Response: During a boom market, money flows into existing index funds and new index funds are created. Much of this new money is directed into the stocks rising the most (because their market-cap weights are rising), thus contributing to momentum investing and overvaluation of index stocks. My objective was to point out another way in which stock investors are affected by index funds.
Thus, a basic problem is that index-fund managers are attracted toward expensive stocks and discouraged from investing in cheap ones. Indexation, in short, provides fertile ground for extreme price movements like the mania that took hold of shares in Nortel and other technology companies.
The stock-market bubble of the 1990s is often attributed to day-trading amateurs. But analysts such as Financial Times of London columnist Barry Riley see it more as a reflection of investment professionals chasing the "relative risk" concept behind indexation.
Comment: If investment professionals chasing the latest hot stock or investing fad were the cause of the market bubble, then Mr MacDonald should should note his own assertion that 85% of the funds they manage are not indexed.
Response: See my points regarding "closet indexing" and "index benchmarking". The phenomenon is much bigger than the number of registered index funds. There is an incentive for active managers to try to mimic the index rather than strike out on his own. If he looses 40% when the index is down 40%, he can blame it on the market; if he loses 40% when the index is flat, he loses his job.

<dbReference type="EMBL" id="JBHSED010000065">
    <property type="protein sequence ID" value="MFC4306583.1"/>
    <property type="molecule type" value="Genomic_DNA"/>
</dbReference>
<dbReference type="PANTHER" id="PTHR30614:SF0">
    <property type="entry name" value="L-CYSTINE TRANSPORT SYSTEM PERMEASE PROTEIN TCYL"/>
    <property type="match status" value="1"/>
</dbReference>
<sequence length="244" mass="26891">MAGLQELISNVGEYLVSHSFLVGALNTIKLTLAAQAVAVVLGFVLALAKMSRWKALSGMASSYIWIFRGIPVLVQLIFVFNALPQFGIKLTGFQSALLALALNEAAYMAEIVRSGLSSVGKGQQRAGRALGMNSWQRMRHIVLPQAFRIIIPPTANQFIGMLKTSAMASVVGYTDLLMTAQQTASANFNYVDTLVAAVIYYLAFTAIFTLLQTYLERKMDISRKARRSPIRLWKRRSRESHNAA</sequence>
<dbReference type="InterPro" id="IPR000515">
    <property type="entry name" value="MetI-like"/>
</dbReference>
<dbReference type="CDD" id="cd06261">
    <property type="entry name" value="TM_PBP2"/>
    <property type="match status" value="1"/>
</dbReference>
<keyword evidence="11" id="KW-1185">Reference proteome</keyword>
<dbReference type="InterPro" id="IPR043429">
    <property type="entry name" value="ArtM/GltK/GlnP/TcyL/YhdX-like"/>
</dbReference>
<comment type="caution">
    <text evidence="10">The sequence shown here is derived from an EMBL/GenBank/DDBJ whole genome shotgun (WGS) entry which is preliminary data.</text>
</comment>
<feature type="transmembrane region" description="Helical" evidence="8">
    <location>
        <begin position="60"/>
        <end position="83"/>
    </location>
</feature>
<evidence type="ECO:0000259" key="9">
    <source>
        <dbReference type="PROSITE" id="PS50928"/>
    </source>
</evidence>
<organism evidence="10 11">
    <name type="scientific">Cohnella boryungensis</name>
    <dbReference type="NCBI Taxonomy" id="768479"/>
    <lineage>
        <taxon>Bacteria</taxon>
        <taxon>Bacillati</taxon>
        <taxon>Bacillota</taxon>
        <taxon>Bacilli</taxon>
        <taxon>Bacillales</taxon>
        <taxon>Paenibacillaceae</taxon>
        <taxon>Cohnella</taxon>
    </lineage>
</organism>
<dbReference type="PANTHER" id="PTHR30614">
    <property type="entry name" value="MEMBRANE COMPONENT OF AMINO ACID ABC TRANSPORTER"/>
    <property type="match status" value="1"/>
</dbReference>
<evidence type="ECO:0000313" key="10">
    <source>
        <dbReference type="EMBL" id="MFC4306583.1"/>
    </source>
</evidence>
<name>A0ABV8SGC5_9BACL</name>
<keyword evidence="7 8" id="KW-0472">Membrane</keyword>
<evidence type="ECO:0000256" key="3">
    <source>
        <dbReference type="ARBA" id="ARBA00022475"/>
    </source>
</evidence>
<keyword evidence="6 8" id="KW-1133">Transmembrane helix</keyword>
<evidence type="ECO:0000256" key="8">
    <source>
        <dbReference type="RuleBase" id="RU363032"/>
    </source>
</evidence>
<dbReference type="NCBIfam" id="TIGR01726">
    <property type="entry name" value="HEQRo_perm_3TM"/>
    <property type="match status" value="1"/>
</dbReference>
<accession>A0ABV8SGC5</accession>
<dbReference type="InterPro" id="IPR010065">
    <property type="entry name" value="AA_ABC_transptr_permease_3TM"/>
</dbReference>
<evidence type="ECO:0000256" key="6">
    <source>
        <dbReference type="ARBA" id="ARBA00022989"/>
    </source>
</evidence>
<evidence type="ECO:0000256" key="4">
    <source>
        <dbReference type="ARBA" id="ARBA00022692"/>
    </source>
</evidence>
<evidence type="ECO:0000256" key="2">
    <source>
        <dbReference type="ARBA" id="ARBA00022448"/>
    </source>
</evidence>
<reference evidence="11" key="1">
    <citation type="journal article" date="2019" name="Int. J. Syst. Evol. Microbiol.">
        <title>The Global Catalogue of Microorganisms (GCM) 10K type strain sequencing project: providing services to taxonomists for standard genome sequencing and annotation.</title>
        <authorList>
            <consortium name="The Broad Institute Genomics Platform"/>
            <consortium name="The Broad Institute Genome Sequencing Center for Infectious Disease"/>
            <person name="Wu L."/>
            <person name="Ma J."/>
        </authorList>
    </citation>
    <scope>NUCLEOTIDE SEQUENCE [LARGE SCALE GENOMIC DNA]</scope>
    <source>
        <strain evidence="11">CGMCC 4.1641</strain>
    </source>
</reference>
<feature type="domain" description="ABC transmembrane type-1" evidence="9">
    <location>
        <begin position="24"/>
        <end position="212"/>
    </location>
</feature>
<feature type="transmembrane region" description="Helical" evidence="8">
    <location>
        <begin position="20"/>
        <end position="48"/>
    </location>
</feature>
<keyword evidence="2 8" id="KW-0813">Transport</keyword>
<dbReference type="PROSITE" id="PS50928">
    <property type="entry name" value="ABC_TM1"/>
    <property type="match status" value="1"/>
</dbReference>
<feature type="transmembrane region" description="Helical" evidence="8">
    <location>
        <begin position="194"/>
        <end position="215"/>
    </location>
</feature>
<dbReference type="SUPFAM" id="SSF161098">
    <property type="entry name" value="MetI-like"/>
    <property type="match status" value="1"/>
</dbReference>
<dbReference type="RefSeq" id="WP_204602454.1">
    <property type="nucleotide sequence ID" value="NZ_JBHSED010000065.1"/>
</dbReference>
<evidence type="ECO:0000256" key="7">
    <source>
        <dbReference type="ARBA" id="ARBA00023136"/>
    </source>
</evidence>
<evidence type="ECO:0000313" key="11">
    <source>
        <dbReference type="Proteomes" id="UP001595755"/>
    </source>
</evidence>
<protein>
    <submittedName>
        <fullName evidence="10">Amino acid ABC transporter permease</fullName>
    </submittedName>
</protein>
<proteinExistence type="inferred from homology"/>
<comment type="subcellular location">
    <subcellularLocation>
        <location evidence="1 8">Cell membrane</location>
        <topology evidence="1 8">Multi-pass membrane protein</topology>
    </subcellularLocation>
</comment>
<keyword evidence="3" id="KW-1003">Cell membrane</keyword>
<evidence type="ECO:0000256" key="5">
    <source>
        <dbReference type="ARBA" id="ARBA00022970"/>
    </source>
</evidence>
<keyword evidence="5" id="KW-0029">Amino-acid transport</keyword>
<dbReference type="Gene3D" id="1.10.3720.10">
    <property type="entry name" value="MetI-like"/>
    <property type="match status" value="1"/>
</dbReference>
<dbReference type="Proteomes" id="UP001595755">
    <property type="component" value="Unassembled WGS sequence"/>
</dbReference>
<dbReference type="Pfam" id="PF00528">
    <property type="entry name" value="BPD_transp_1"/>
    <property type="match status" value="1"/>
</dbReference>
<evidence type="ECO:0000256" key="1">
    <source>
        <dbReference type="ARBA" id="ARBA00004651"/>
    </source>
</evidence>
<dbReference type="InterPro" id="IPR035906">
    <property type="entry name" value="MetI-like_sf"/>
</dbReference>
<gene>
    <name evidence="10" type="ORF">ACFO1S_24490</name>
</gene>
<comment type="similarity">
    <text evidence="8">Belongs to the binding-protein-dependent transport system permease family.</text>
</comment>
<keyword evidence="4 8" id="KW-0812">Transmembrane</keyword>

Compounding the overvaluation was the overriding of traditionally limiting factors. For example, companies issuing a lot of new stock have historically been penalized because of equity dilution, but index funds were ready buyers. The issue of new shares increased a company's market capitalization and, in turn, its weight in the index.
Rebuttal: Index funds didn't drive up the share prices of IPOs by multiples on opening day. Greedy active investors did that. Moreover, most indexes, and in particular large cap indexes like the S&P 500 and S&P/TSE 60, don't admit new stocks until years after the initial offering.
Response: Not talking about IPOs. Talking about listed companies issuing additional stock.
Yet another factor was the inclusion in the indexes of companies with small "free floats" – i.e., a low proportion of the outstanding shares were actually available for trading. Indexers pushed these stocks into the stratosphere trying to replicate their market-cap weights in the indexes.
Comment: Again, even in the US, only a small fraction of equity investments are indexed. If there's blame to be laid, then place it at the feet of those who supposedly "know better."
Response: As mentioned above, indexing behaviour also includes closet indexers and the concept of relative risk inherent in index-benchmarking.
Fortunately, the problem with low floats and thinly-traded stocks is being addressed. In Canada, the TSX index is in the midst of a revision that will remove them. But if your portfolio includes one of these candidates, there will be a sudden drop when it is dumped.
In conclusion, index funds spin off a range of pitfalls and opportunities. Of note, value investors should be wary of cheap stocks still in an index. A better bargain awaits once it is dropped.
Comment: Despite the "pitfalls and opportunities" with indexing during the recent stock market mania, index funds somehow managed to outperform the majority of actively-managed funds. That says a lot about the robustness of the indexing concept, warts and all.
Response: Great! All the best to index funds. As mentioned, my concern is not to attack index funds as an investment vehicle. My concern is with individual investors trying to avoid or capitalize on the side effects of index funds.
Larry MacDonald is the author of Nortel Networks: How Innovation and Vision Created a Network Giant and The Bombardier Story: Planes, Trains and Snowmobiles. He can be reached at email@example.com.
Comment: Bylo Selhi is a Toronto-based fund industry gadfly and proprietor of a website for smart Canadian mutual fund investors. Bylo Rebuts is an occasional series of articles that debunk misguided investment publications.